Monday, May 24, 2010

Fresh Semolina Pasta

Making your own fresh pasta is rather simple, there are only a few rules of engagement if you want to have any success at using your noodle. One, make a volcano. Don't ask me why, it's just what you are supposed to do, and it's what every great Italian chef since Marco Polo brought the noodle home from China has done. Two, work with wet hands until you get the right moisture content in your dough. It's always better to work the water in, little by little, until you have it right. Three, use a pasta machine. Pasta dough is notoriously hard stuff to work with, but a small, hand operated roller will really go a long way when it comes to mixing and rolling out the noodle to the proper thickness. Here is a simple recipe for one man sized serving:

Fresh Semolina Pasta

1/2 cup all purpose flour
1/2 cup semolina flour1 egg
1/2 tbsp olive oil
1 tbsp tap water

Form the flour into a small volcano, and add the beaten egg, water, and oil to the center. Using a fork, stir the egg mixture into the flour, until you get a crumbly, dry dough.

Next, wet your hands one time, and begin to knead the dough, working until you get a soft ball that does not crumble apart. If your dough is still too dry, wet your hands one more time and continue kneading. Do this until the dough is the right consistency. It should be very rubbery, and should not be too wet. Next, form the dough into a long snake, roll it flat, and pass it through the pasta machine, set to the thickest setting. Fold it in half, and pass it through the machine again, and again, and again, and again, and again. Do it until the dough is smooth and uniform. Fold the edges towards the center, and pass it through the machine again. Then, flatten the noodle out by making one pass through the machine, decreasing the thickness (my machine has a little knob numbered 1 to 7) until you get to the desired one. My machine starts out at 7, and I take the noodle down to a 3 for spaghetti. Finish the noodle off with the cutting attachment, if you have one (if not, you have to go old school and use a sharp knife). Fresh pasta cooks very fast, so only give it about 5 minutes, then drain and toss into your favorite sauce! OK OK. I know. I am sure that you want to know why there is a jar of Safeway Select brand Artichoke and Pesto Pasta sauce in the picture above. Yes, it is true. Sauce out of a jar. Now, before you choke in horror, let me remind you that I am on a really strict budget, and I carefully considered making my own sauce, if it was economically the best choice. I was shocked to find that the already prepared generic brand sauces by Safeway actually cost less per ounce than crushed tomatoes! If it were only a matter of price, I would spend the 2 cents more per ounce for my own tomato base, and I would have created my own sauce, because I am also concerned with using only natural ingredients. Well, there is absolutely nothing unnatural in the Safeway sauce! No high fructose corn syrup, preservatives, or artificial anything. Now, I will say that I do NOT see pine nuts listed as an ingredient, and I don't know how you can say that you have a pesto sauce without them, so that part may be a bit of a little white lie on the part of the marketing department, but regardless, the sauce is good stuff, and I felt fine with it, and especially the $1.99 per jar price. Once the noodles were tossed into the sauce, topped with crumbled feta and paired with a nice blue cheese salad, there was no doubt. And take a look at the marginal cost!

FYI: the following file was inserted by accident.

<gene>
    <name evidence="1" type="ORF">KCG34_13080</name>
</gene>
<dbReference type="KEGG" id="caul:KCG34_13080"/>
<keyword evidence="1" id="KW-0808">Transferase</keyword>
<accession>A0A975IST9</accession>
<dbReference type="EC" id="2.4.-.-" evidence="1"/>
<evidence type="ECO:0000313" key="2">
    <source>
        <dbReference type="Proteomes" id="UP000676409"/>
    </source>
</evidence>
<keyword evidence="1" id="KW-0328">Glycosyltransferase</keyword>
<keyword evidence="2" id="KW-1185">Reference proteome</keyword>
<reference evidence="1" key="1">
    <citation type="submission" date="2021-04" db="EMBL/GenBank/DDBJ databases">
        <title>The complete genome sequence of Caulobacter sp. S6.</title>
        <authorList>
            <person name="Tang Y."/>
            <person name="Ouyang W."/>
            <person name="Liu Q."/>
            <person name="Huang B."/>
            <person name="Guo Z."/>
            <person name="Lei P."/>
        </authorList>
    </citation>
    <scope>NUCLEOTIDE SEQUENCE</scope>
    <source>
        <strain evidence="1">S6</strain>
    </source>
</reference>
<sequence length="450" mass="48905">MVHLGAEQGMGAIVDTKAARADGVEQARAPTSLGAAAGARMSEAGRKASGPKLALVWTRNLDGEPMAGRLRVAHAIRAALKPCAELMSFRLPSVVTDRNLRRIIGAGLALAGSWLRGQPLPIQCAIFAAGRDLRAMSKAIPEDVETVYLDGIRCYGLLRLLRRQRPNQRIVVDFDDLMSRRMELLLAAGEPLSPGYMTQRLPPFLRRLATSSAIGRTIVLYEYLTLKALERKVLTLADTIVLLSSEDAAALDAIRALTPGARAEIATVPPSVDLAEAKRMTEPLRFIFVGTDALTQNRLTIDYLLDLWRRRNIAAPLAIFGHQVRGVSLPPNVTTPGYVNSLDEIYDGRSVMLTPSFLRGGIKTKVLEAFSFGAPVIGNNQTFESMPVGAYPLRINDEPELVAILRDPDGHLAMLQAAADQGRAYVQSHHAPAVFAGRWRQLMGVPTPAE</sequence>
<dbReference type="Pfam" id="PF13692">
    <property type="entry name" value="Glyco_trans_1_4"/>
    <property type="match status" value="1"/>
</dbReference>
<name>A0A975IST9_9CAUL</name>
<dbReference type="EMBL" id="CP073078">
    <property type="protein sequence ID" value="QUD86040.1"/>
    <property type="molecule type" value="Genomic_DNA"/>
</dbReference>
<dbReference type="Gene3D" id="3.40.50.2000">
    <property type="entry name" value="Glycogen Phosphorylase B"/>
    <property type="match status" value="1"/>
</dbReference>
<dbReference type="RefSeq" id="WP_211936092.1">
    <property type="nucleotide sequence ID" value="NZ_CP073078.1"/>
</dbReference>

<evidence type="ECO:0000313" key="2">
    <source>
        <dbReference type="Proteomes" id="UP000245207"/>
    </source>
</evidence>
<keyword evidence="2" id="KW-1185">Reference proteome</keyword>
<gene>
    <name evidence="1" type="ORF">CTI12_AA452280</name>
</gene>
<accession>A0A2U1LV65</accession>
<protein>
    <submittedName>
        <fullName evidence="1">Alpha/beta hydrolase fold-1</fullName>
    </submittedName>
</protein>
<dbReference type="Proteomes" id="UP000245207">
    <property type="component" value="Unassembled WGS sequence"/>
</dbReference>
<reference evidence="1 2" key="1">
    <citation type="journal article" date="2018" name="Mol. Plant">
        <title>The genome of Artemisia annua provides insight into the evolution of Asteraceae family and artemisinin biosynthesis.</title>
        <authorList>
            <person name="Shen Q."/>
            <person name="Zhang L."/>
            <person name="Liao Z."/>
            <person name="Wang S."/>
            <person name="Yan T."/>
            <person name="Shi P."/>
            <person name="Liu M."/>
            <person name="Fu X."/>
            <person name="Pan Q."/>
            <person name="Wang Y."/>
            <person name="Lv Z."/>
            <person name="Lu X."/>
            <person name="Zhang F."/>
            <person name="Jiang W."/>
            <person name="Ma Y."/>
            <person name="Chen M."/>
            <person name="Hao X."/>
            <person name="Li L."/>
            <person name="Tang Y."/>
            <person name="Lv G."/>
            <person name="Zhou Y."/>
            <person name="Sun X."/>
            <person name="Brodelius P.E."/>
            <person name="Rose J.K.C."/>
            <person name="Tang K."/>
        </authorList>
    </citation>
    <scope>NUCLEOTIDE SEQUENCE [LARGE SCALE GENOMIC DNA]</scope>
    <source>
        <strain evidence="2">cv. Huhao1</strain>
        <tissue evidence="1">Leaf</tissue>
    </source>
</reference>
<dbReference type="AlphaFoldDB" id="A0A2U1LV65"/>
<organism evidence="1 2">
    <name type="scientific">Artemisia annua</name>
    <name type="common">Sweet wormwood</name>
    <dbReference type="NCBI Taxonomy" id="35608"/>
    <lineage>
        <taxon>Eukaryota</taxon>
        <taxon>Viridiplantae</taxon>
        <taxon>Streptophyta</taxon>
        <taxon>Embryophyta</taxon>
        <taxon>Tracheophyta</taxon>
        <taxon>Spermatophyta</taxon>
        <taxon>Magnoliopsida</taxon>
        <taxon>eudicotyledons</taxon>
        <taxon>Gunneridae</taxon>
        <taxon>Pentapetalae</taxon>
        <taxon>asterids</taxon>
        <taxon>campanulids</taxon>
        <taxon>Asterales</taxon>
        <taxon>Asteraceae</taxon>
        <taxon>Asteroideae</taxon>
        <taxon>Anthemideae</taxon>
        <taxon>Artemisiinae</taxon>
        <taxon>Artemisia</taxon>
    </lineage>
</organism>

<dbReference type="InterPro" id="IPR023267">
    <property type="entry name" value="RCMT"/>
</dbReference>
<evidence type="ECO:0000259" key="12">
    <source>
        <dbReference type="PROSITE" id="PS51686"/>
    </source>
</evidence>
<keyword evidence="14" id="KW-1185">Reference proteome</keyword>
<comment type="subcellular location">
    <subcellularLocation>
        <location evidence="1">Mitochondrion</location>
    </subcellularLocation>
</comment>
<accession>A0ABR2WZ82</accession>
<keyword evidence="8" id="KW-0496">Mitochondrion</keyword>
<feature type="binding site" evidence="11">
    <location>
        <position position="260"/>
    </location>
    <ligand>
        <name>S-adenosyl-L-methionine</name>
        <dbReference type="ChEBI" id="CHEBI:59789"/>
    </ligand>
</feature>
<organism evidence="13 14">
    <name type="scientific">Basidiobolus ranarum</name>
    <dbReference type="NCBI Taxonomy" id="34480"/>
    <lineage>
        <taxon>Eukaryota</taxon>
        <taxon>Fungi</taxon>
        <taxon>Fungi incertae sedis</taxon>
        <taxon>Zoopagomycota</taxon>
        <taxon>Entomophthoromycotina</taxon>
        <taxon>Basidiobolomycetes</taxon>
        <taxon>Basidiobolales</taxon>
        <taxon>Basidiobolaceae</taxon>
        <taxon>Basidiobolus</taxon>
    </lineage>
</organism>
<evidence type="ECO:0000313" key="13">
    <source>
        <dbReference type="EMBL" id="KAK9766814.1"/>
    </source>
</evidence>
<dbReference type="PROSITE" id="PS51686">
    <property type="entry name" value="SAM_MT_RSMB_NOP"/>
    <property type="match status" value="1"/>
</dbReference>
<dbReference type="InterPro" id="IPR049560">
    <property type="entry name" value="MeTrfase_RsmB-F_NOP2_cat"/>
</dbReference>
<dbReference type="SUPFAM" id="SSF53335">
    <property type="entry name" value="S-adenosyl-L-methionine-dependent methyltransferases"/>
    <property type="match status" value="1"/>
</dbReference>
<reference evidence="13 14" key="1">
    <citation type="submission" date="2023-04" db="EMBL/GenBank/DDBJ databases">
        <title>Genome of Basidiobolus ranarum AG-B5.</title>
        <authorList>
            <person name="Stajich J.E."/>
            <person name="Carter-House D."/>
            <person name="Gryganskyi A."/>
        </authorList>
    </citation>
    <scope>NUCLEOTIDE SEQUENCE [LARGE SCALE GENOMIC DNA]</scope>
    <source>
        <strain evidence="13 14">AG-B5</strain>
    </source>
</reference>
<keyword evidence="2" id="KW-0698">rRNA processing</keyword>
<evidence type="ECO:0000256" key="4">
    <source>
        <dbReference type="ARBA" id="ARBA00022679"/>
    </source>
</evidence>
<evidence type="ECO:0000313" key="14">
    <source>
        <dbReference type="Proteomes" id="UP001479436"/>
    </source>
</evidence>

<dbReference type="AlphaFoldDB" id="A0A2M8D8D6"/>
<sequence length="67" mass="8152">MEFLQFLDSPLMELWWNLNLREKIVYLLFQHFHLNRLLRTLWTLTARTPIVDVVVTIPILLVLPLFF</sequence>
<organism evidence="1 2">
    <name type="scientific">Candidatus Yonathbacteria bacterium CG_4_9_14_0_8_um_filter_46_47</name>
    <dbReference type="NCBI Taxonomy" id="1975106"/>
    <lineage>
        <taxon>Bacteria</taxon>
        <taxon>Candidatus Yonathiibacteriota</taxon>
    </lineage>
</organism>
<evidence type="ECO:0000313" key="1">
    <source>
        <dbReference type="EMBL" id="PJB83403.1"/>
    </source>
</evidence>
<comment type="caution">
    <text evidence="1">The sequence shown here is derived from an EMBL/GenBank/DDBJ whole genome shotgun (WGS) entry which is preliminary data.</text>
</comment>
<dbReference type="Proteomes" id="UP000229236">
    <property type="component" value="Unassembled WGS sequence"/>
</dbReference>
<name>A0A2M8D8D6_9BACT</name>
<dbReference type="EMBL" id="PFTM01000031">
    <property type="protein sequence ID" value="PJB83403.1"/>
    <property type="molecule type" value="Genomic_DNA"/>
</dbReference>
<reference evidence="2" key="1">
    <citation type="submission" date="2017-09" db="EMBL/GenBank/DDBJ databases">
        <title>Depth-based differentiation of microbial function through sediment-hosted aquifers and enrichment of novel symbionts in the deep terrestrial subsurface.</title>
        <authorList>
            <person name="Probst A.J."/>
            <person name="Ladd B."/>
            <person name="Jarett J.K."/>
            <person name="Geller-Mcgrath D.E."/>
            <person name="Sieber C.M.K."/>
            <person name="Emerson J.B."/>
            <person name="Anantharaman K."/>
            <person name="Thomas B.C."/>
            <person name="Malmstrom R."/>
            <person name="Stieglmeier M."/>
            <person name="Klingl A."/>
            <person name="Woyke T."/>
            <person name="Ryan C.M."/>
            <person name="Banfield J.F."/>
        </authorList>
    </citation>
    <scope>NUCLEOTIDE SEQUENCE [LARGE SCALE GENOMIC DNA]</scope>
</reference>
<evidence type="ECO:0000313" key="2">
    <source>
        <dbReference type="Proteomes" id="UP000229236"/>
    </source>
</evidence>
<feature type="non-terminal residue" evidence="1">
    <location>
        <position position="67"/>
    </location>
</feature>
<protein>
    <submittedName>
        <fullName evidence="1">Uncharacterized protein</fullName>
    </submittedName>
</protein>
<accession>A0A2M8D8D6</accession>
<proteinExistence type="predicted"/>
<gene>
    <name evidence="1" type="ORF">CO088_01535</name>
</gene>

Food Economics:

Eggs - $1.99 dz = ($0.498 for 1)
Bob's Red Mill Semolina Flour - 24oz bag $3.11 = ($0.259 2oz or 1/2 cup)
Gold Medal All Purpose Flour - 5# $3.99 = ($0.099 for 2oz or 1/2 cup)
Olive Oil = ($0.050 for 1/2 tbsp)
Safeway Select Artichoke and Pesto Pasta Sauce - 1 jar $1.99 ($0.995 for 1/2 jar)
Feta Cheese Crumbles - 3.5oz $4.39 = ($0.313 for 1/4 oz)

Grand Total = $2.21

1 comment:

  1. Hi Jason - Thanks for the recommendation for the Fish Market. Wanted to let you know we went and adored it!